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Edward Williams Architects completes carbon-neutral Paddington mews retrofit


The zero-carbon emitting office allows for versatility in layout while retaining its intimate domestic atmosphere

Edward Williams Architects has refurbished a house within a picturesque mixed-use mews in London’s Bayswater & Paddington Conservation Area, transforming it into a sustainable office for an investment company focused on sustainable agriculture. The existing building consisted of a brick shell with an internal steel and timber frame structure.

Externally, the architects have responded sensitively to the existing building features with roofing and windows matching the rest of the mews. New structural elements were designed to be fabricated offsite and then bolted together on site to maximise efficiency, reduce installation period and reduce construction waste and noise. 

The office layout responds to the client’s brief for a modern aesthetic with in-built flexibility, with spaces ranging from an informal gathering area for the whole team, smaller spaces for private working and large meeting rooms. The architect has planned the spaces to allow for versatility without detracting from an intimate atmosphere of the former mews house – future proofing with the use of moveable office partitions but retaining a high level of acoustic privacy. 

The mews entrance opens straight into a ground-floor reception which also doubles up as a conference room and dining room for employees. A set of folding, garage-style doors allows natural light to flood into the interior, while also creating a connection to the mews outside.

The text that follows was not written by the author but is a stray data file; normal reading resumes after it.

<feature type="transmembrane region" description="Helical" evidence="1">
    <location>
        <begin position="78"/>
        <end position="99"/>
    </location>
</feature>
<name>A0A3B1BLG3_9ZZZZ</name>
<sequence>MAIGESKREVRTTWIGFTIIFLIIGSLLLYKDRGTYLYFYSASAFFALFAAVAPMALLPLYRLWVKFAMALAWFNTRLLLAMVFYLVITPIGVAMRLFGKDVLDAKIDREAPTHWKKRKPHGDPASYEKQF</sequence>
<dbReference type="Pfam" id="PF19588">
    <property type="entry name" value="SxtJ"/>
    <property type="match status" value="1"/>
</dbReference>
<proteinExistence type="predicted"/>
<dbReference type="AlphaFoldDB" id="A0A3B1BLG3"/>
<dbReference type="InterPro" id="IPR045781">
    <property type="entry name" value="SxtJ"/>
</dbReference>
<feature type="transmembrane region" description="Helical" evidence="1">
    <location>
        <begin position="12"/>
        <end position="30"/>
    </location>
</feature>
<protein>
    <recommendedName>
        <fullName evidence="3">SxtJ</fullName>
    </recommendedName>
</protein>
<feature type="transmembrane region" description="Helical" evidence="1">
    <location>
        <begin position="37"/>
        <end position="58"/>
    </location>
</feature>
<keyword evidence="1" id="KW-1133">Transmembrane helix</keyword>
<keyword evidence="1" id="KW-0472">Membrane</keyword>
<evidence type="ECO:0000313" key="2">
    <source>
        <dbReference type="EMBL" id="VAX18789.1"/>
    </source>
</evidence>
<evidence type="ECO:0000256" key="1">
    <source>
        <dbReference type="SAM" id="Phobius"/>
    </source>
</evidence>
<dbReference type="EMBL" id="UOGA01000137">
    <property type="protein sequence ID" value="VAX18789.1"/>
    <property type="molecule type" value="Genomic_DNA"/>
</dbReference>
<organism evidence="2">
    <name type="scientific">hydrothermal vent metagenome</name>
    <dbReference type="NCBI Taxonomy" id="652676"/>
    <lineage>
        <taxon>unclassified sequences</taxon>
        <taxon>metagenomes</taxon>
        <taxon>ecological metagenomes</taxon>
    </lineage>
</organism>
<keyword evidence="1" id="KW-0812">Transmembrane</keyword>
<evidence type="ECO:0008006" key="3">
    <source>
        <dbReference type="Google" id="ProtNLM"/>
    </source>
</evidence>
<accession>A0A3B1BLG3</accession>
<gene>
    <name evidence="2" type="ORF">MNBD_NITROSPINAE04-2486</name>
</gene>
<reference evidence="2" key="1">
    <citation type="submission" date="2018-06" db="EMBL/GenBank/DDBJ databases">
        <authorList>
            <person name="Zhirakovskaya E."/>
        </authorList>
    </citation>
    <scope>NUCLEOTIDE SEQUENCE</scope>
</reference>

Paddington mews office (2)

Inspired by exposed brickwork of the existing building, oak panels line the walls inside with exposed oak joists creating a sculptural element to the interior. A bespoke oak staircase connects the ground floor to the first. Cellular offices are divided by moveable glass partitions, allowing different internal configurations. The timber has been pressure-impregnated to achieve a Class 0 fire rating, while negating the need for intrusive fire systems.

The annual predicted carbon emissions for the building are zero as the whole building relies on electricity that the client has committed to source from a sustainable electricity supplier. The scheme incorporates an electric boiler for underfloor heating, no mechanical cooling and natural daylighting on top of other passive sustainable design interventions. 

Paddington mews office (7)

Architect’s view

When we saw the existing neglected shell among a picturesque mews terrace, we jumped at the chance to rekindle the building’s charm and give it a new lease of life for our sustainability-conscious client.

The challenge was to redevelop the existing double-fronted mews building without losing any of its character, but adding additional character where possible. Our design draws out the warm red hues of the existing Victorian brickwork and uses it as a counterpoint to the new structural frame of grey-painted steel supports and solid oak beams, also echoed in wall panelling throughout the scheme.